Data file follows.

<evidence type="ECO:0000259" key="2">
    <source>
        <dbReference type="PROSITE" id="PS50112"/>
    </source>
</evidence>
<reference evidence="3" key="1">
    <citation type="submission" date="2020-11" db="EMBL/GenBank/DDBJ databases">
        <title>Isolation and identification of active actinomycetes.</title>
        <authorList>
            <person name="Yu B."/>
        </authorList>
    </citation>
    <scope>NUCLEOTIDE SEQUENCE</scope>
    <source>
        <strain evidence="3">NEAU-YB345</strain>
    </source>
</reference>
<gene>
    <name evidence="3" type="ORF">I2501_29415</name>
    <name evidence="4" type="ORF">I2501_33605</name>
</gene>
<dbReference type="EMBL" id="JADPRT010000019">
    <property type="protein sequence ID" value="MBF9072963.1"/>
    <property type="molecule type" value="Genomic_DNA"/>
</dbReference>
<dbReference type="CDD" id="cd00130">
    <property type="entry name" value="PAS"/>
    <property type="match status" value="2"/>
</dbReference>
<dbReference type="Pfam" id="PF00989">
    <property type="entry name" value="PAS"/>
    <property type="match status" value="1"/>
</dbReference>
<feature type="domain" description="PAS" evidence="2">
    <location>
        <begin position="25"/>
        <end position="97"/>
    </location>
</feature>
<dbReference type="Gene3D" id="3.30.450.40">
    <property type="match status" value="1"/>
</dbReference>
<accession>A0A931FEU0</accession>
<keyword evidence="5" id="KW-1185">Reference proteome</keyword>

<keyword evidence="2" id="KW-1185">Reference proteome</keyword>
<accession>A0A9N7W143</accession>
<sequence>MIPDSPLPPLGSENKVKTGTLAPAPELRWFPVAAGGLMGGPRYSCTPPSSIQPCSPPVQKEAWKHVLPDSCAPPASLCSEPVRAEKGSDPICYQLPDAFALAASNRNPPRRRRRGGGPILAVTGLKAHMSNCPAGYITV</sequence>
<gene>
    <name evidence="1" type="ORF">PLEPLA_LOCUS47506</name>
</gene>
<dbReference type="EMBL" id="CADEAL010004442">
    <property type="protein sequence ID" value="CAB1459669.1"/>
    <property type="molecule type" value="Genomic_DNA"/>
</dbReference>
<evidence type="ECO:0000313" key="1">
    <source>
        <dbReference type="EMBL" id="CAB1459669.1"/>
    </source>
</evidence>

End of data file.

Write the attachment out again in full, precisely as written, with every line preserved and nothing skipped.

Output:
<evidence type="ECO:0000259" key="2">
    <source>
        <dbReference type="PROSITE" id="PS50112"/>
    </source>
</evidence>
<reference evidence="3" key="1">
    <citation type="submission" date="2020-11" db="EMBL/GenBank/DDBJ databases">
        <title>Isolation and identification of active actinomycetes.</title>
        <authorList>
            <person name="Yu B."/>
        </authorList>
    </citation>
    <scope>NUCLEOTIDE SEQUENCE</scope>
    <source>
        <strain evidence="3">NEAU-YB345</strain>
    </source>
</reference>
<gene>
    <name evidence="3" type="ORF">I2501_29415</name>
    <name evidence="4" type="ORF">I2501_33605</name>
</gene>
<dbReference type="EMBL" id="JADPRT010000019">
    <property type="protein sequence ID" value="MBF9072963.1"/>
    <property type="molecule type" value="Genomic_DNA"/>
</dbReference>
<dbReference type="CDD" id="cd00130">
    <property type="entry name" value="PAS"/>
    <property type="match status" value="2"/>
</dbReference>
<dbReference type="Pfam" id="PF00989">
    <property type="entry name" value="PAS"/>
    <property type="match status" value="1"/>
</dbReference>
<feature type="domain" description="PAS" evidence="2">
    <location>
        <begin position="25"/>
        <end position="97"/>
    </location>
</feature>
<dbReference type="Gene3D" id="3.30.450.40">
    <property type="match status" value="1"/>
</dbReference>
<accession>A0A931FEU0</accession>
<keyword evidence="5" id="KW-1185">Reference proteome</keyword>

<keyword evidence="2" id="KW-1185">Reference proteome</keyword>
<accession>A0A9N7W143</accession>
<sequence>MIPDSPLPPLGSENKVKTGTLAPAPELRWFPVAAGGLMGGPRYSCTPPSSIQPCSPPVQKEAWKHVLPDSCAPPASLCSEPVRAEKGSDPICYQLPDAFALAASNRNPPRRRRRGGGPILAVTGLKAHMSNCPAGYITV</sequence>
<gene>
    <name evidence="1" type="ORF">PLEPLA_LOCUS47506</name>
</gene>
<dbReference type="EMBL" id="CADEAL010004442">
    <property type="protein sequence ID" value="CAB1459669.1"/>
    <property type="molecule type" value="Genomic_DNA"/>
</dbReference>
<evidence type="ECO:0000313" key="1">
    <source>
        <dbReference type="EMBL" id="CAB1459669.1"/>
    </source>
</evidence>